Photo courtesy of the Cleveland Plain Dealer


The percentage of Cleveland students labeled as learning disabled under the Individuals with Disabilities Education Act. This is five percentage points higher than the 13 percent national average.


The percentage of Solon students labeled as special ed cases, three points lower than the national average.


The percentage of white students in Cleveland labeled as special ed cases, the highest percentage among all students regardless of race or ethnicity. Nineteen percent of black students, 18 percent of Latino students, 14 percent of American Indian students, and five percent of Asian students were placed by the Cleveland district on proverbial short buses.

Two to one

The ratio of young men to young women warehoused in Cleveland’s special ed programs. Young men make up 66 percent of the city’s special ed population, just a point lower than the national average.


The percentage of young men who make up Solon’s special ed population, three points higher than the national average. Young men outnumber young women by a three-to-one ratio.


The percentage of young white men in Cleveland labeled as special ed cases under Part B of the Individuals with Disabilities Education Act, the highest percentage of men of any racial or ethnic group considered learning disabled. Just six percent of their white female peers are considered special ed cases. Meanwhile 24 percent of young black men, 23 percent of young Latino and American Indian men, and six percent of young Asian men are labeled special ed cases. Only 13 percent of Latino women, 12 percent of young black women, six percent of American Indian women, and no Asian women are labeled learning disabled.


The percentage of young Latino men attending Solon schools labeled learning disabled, the highest percentage among all young men regardless of race in the district. None of their female peers were labeled as special ed cases. Nineteen-point-seven percent of young black men in Solon, along with 14 percent of young white men, were labeled learning disabled; while only 11 percent of young black women and six percent of young white women were considered special ed cases. Among Asians, four percent of young men and three percent of their young women peers were labeled learning disabled.


Percentage of Cleveland special ed students labeled with a specific learning disability. More students are placed into this vague catch-all category than in any other. Twenty percent of students are labeled as having being mentally retarded or having some other form of “intellectual disability” while another 12 percent are considered emotionally disturbed.


Percentage of Solon special ed students labeled as having a specific learning disability, the largest learning disability category. Seven percent of students are considered emotionally disturbed, while another six percent each  are considered having some form of intellectual disability or having “multiple disabilities”; few students nationally are diagnosed as being in the latter condition.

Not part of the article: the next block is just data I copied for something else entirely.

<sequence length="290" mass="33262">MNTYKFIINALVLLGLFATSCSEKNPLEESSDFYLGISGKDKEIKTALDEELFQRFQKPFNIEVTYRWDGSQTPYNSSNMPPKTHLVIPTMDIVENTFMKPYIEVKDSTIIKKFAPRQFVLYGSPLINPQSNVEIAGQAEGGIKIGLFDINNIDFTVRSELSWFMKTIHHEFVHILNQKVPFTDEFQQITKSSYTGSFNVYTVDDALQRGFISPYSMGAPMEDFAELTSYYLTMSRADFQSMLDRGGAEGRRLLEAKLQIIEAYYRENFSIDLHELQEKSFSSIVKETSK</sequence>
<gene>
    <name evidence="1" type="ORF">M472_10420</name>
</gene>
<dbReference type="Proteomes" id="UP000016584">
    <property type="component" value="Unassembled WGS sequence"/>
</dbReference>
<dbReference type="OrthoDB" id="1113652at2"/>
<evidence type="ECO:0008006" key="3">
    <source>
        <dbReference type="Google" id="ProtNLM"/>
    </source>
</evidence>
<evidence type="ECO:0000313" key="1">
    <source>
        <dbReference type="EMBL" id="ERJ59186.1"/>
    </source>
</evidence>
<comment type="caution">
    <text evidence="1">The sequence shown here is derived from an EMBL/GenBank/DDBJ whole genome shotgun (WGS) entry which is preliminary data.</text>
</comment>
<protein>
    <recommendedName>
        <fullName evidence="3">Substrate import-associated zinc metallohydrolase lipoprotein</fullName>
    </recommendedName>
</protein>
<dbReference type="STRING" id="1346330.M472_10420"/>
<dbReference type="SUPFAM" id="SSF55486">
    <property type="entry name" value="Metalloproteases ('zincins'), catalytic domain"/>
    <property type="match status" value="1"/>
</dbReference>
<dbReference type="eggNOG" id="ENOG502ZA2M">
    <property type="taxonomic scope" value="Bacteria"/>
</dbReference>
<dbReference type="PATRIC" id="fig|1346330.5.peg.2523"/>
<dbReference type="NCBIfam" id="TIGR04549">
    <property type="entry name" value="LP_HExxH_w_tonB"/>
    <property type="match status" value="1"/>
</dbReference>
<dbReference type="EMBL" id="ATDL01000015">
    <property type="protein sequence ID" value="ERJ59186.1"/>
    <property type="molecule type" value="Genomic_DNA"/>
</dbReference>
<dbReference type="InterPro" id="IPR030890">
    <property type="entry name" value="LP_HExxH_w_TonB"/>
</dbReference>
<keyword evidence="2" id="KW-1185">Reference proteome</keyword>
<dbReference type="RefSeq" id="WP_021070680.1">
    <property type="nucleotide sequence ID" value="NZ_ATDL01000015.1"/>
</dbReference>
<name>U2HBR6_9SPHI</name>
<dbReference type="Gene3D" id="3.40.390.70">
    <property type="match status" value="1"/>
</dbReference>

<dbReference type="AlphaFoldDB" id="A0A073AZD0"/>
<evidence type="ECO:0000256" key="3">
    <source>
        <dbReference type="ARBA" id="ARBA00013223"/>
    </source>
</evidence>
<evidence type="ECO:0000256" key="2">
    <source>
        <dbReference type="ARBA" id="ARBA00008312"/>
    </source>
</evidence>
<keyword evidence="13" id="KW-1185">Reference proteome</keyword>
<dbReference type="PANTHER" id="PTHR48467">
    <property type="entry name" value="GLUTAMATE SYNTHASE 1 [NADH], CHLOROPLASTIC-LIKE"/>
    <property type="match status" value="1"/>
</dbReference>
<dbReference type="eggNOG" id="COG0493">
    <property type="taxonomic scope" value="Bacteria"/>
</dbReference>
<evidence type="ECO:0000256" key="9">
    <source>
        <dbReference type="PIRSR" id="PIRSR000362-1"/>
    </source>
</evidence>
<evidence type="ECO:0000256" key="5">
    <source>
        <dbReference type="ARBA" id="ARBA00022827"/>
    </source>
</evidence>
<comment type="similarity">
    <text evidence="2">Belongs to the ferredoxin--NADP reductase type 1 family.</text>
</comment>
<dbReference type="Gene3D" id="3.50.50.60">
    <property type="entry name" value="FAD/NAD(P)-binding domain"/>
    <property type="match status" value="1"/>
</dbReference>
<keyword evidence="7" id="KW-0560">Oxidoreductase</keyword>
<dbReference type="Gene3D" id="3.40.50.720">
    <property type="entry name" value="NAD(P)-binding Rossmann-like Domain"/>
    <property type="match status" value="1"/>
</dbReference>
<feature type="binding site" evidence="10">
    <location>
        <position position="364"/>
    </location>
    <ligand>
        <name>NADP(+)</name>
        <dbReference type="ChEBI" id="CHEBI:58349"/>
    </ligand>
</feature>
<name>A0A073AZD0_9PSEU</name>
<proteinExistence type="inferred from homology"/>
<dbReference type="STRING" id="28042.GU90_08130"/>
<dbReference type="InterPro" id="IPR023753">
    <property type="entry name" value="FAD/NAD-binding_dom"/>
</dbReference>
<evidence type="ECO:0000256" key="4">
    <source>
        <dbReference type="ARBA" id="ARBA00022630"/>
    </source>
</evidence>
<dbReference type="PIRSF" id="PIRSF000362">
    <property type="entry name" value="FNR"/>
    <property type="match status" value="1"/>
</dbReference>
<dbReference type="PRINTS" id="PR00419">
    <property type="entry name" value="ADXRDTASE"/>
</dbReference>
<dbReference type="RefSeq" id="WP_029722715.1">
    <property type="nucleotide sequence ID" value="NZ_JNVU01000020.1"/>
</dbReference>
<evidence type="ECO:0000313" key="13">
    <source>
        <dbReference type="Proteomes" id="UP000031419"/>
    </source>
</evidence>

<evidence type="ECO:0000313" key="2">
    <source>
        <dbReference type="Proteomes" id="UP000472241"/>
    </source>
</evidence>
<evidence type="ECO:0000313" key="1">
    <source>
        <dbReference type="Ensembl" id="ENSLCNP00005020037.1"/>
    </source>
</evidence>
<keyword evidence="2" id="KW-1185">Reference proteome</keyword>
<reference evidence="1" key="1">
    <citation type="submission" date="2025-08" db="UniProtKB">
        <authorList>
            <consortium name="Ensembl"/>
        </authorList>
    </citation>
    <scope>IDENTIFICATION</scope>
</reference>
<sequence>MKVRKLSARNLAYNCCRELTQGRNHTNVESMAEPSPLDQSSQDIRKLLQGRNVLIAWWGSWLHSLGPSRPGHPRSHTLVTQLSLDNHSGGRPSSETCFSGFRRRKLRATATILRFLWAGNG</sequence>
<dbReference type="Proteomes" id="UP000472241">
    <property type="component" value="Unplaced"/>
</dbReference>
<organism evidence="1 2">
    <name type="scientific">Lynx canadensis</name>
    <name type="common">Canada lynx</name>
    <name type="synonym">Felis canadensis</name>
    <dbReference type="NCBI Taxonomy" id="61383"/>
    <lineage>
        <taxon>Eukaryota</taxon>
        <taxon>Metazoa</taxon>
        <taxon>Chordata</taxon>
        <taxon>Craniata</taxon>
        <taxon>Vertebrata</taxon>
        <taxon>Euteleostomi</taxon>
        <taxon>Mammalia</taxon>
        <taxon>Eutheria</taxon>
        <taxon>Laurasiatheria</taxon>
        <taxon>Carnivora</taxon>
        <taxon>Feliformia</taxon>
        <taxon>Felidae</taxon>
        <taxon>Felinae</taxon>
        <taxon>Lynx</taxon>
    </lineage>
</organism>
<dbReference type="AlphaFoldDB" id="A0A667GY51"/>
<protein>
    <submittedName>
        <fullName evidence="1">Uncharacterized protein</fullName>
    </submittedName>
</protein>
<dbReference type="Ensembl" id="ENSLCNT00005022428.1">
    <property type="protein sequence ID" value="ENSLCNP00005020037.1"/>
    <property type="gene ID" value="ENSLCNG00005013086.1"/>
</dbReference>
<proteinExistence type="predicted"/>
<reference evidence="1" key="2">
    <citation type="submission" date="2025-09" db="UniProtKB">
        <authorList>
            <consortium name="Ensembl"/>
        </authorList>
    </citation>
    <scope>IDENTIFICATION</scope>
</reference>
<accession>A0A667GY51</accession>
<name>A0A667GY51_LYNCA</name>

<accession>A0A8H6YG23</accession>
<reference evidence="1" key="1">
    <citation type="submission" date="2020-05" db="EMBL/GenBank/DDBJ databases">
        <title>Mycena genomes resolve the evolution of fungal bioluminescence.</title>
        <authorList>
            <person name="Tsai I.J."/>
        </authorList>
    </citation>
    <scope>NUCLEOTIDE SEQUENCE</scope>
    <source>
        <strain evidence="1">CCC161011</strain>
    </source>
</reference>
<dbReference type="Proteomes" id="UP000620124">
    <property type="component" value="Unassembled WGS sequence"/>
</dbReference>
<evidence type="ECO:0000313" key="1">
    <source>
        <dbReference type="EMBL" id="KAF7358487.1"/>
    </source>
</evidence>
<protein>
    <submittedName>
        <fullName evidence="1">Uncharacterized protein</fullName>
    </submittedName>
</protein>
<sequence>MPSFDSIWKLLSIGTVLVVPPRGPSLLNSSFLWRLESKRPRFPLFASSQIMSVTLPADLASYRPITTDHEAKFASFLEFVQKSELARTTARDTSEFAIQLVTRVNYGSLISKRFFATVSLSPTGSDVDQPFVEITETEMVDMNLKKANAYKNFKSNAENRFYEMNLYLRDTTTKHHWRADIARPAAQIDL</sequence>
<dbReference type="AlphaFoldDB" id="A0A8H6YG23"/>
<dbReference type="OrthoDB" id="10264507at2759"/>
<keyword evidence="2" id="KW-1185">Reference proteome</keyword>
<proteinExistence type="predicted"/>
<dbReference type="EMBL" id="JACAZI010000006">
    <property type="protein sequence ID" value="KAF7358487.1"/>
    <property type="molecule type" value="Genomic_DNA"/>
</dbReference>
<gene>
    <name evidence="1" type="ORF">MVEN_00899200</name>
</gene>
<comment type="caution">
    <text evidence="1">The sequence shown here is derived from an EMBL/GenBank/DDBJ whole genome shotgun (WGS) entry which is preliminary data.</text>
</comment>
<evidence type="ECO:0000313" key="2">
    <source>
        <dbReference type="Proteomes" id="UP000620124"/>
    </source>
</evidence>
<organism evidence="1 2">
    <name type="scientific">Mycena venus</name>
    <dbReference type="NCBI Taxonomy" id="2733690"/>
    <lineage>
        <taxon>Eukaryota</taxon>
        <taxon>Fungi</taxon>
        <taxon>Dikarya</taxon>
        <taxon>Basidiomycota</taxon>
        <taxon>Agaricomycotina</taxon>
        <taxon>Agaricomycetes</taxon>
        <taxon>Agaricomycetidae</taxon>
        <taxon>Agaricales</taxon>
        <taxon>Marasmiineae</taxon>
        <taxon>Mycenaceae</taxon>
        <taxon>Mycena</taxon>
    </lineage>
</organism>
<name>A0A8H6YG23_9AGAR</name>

The percentage of Cleveland special ed students who spend less than 40 percent of their school day outside of regular classrooms. Twenty-four percent of special ed students labeled with a “specific learning disability” spend less than 40 percent of their day in regular classroom settings.


The percentage of Solon special ed students who spend less than 40 percent of their school day outside of regular classrooms. Every student with a specific learning disability, for example, spends more than 40 percent of the school day away from regular classroom activities.


One wouldn’t think that the notoriously dysfunctional Cleveland school district and its tony suburban counterpart in nearby Solon would have all that much in common. After all, the former, one of the worst-performing districts in the Midwest (and nation) after Detroit, may end up going through another overhaul being launched by the city’s mayor, Frank Jackson, while Solon was ranked as by NPR StateImpact as one of the Buckeye State’s “Deluxe Suburban” traditional operations. Yet when it comes to special education, both Cleveland and Solon put plenty of kids — especially young men — on proverbial short buses. More importantly, few of the kids labeled as special ed, especially young black men, have the kind of real cognitive and physical disabilities that would warrant such labeling in the first place. (And even those kids, especially kids with low incidence disabilities such as blindness, deserve a high-quality education.) One would dare say if both districts engaged in intensive early reading remediation, improved the quality of reading instruction and curricula, and used response to intervention techniques, there would be fewer students labeled special ed cases. Just 61 percent of districts use response to intervention techniques in one form or another, according to Education Week.

Cleveland and Solon aren’t alone. Thanks to the No Child Left Behind Act and the efforts of President George W. Bush on improving literacy and keeping more students out of special ed, the percentage of America’s students labeled as learning disabled has declined slightly in the past few years. Still 13 percent of all students are still placed into special education ghettos that all but assure that they have slim chances of graduating high school, completing college, and participating productively in the nation’s economy and society. It is time to stop warehousing kids we deem incapable of learning — and clear out one of the ghettos of American public education.